If you’re looking for great fishing in Greater Boston, it’s hard to beat striped bass. You may also know these big, powerful fish as stripers, or even rockfish, easily identified by the seven horizontal stripes running from gill to tail. The migratory fish, best known for their voracious appetites and size (reaching 100 pounds), are found in schools along the Atlantic coast, as well as in the freshwater rivers and streams of Massachusetts. Learn the basics and put yourself in the right position for a battle you won’t soon forget.
When To Fish
Fishing for stripers usually begins in early to mid-May as the fish migrate from the south to spawn. They stay busy feeding on alewives, herring, and mackerel; fishing for stripers only gets better as the populations of these prey fish increase in June to mid-July, though you’ll have a good chance to catch stripers into early November as they depart the area. As with most fish, you’ll have the best luck casting lines just before dusk or dawn.
How To Fish Stripers
When you’re fishing for stripers, especially the big trophy fish, consider using live bait like mackerel, menhaden, eels, or worms. If you don’t want live bait, try baitfish-imitating crankbaits.
Look for areas with structures that stripers can swim around (and in). Think: ledges, rock piles, drop-offs, and brackish estuaries where freshwater rivers and streams meet the sea. In many locations you can fish from the shore, the beach, or a fishing pier. Adventurous anglers can also head out on the water on either a powerboat, or even in a fishing kayak.
Know Before You Go
To avoid any trouble, and to be a good steward of the natural environment, be sure to follow all rules and regulations. This includes getting a fishing permit (unless you are under 16), limiting yourself to one striped bass per day, with a minimum length of 28 inches. You can’t keep a striped bass on a stringer, or place it in a live well. Similarly, the striped bass must be kept whole, with the head, tail and body intact, though you are allowed to eviscerate them. More info: massfishhunt.mass.gov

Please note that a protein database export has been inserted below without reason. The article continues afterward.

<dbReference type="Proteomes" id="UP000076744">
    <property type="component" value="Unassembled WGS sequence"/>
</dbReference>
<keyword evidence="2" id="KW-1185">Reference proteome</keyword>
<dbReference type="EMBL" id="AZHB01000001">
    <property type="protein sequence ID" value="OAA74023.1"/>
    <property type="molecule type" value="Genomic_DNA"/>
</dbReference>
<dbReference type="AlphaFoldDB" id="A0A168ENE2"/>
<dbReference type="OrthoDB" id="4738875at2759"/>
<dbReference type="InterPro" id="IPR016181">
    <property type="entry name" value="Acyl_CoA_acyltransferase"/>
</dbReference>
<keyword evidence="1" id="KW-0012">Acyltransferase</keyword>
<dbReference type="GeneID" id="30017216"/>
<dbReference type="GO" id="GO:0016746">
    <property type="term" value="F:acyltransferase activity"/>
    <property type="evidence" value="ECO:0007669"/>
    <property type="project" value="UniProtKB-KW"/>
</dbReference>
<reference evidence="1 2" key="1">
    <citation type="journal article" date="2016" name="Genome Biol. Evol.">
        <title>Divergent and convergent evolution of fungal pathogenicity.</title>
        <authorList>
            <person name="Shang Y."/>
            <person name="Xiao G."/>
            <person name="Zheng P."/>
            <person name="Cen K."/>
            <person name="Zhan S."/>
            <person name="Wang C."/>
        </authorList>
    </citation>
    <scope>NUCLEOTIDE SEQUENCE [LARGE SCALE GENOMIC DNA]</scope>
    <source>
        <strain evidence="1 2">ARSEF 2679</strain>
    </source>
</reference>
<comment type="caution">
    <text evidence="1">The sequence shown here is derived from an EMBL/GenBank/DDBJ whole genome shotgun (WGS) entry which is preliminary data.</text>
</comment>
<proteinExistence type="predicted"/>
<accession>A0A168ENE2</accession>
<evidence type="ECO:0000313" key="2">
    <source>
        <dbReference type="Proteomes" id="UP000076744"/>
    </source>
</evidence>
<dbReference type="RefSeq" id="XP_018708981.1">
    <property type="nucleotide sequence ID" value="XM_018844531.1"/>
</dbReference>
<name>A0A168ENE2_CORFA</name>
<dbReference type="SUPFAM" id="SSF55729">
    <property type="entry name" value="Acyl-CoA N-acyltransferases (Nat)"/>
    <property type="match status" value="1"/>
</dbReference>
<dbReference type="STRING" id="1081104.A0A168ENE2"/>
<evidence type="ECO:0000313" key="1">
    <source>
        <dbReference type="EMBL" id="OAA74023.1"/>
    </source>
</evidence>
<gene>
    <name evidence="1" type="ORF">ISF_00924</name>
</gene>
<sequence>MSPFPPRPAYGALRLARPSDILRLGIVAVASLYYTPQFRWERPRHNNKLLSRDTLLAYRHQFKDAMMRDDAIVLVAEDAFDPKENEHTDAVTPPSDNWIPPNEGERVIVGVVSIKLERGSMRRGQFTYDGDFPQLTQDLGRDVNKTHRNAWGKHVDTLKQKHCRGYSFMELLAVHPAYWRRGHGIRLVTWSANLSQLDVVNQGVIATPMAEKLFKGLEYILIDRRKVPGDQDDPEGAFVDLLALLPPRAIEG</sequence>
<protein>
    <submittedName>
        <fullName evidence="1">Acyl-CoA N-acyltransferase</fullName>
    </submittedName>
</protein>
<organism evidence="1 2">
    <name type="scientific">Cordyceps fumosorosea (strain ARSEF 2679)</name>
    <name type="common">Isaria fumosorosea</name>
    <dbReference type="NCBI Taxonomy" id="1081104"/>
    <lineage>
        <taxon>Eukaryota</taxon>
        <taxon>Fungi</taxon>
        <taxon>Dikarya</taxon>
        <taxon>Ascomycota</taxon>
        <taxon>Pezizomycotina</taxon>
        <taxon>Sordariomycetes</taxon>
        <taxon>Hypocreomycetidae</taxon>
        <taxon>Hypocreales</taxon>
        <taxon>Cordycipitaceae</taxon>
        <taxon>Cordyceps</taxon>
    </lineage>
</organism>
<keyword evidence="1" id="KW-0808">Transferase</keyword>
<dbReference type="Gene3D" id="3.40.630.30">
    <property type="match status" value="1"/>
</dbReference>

Where To Go
You don’t need to go far to find serious striper-fishing action in Boston. Broad Sound is near the northern entrance of Boston Harbor where water depth usually fluctuates between about 70 to 40 feet with mounds covering the sound’s sea floor. One catch: Though this spot is known for big bass, to access it you’ll need a boat (or fishing kayak). Once out on the water, however, many anglers choose to use trolling lines with live bait.
Stay alert out there, especially as you drift, aware of your location and other boat traffic in the often busy sound.
Whether you’re a beginner or an expert, Castle Island offers excellent shore fishing. Once truly an island, it was connected by a manmade strip to the mainland in 1928, creating a peninsula that juts out into Boston Harbor from South Boston. Situated in the shadow of Fort Independence, you can cast into Dorchester Bay and the Boston Main Channel to the north, which separates “the island” from Boston Logan International. Despite the airplanes streaming into and out of the nearby airport, it’s worth making your way to the northeast side of Fort Independence and out onto the Lt. John J. McCorkle Fishing Pier to cast for fish of all kinds, but especially stripers.
The Harbor Islands offer striper fishing from dryland that’s located one step farther beyond the city, out into the harbor and bay, away from the crowds. Spectacle is one of the few islands accessible in Boston Harbor by ferry. Catch the 30-minute ride that’s scheduled for three ferry departures each morning from (and back to) Long Wharf in Boston. When you hit Spectacle Island, fish right from the beach. Bonus: It’s one of the few harbor islands with a public bathroom, and its visitor’s center will rent fishing gear if you forget anything.
This former island, now completely underwater, offers one of the best spots to catch big stripers in the entire state. You’ll need a boat or craft that can carefully cover the flats southeast of Boston Logan. Approach the marshy edge for nibbles, or fish over holes cut into the sea floor (20 feet deep or more) for the nearby airport’s construction. Located closer to the middle of the flats, the holes provide ideal habitat for stripers.
Another once-island, now-peninsula (courtesy of an early 20th-century storm), Deer Island presents anglers with access to quality striper waters on the northern edge of Boston Harbor. Head to the Deer Island pier, newly opened in 2021. It extends out toward the Deer Island flats, the perfect place to catch stripers—and one that’s easy to reach, even by bike, without launching onto the water.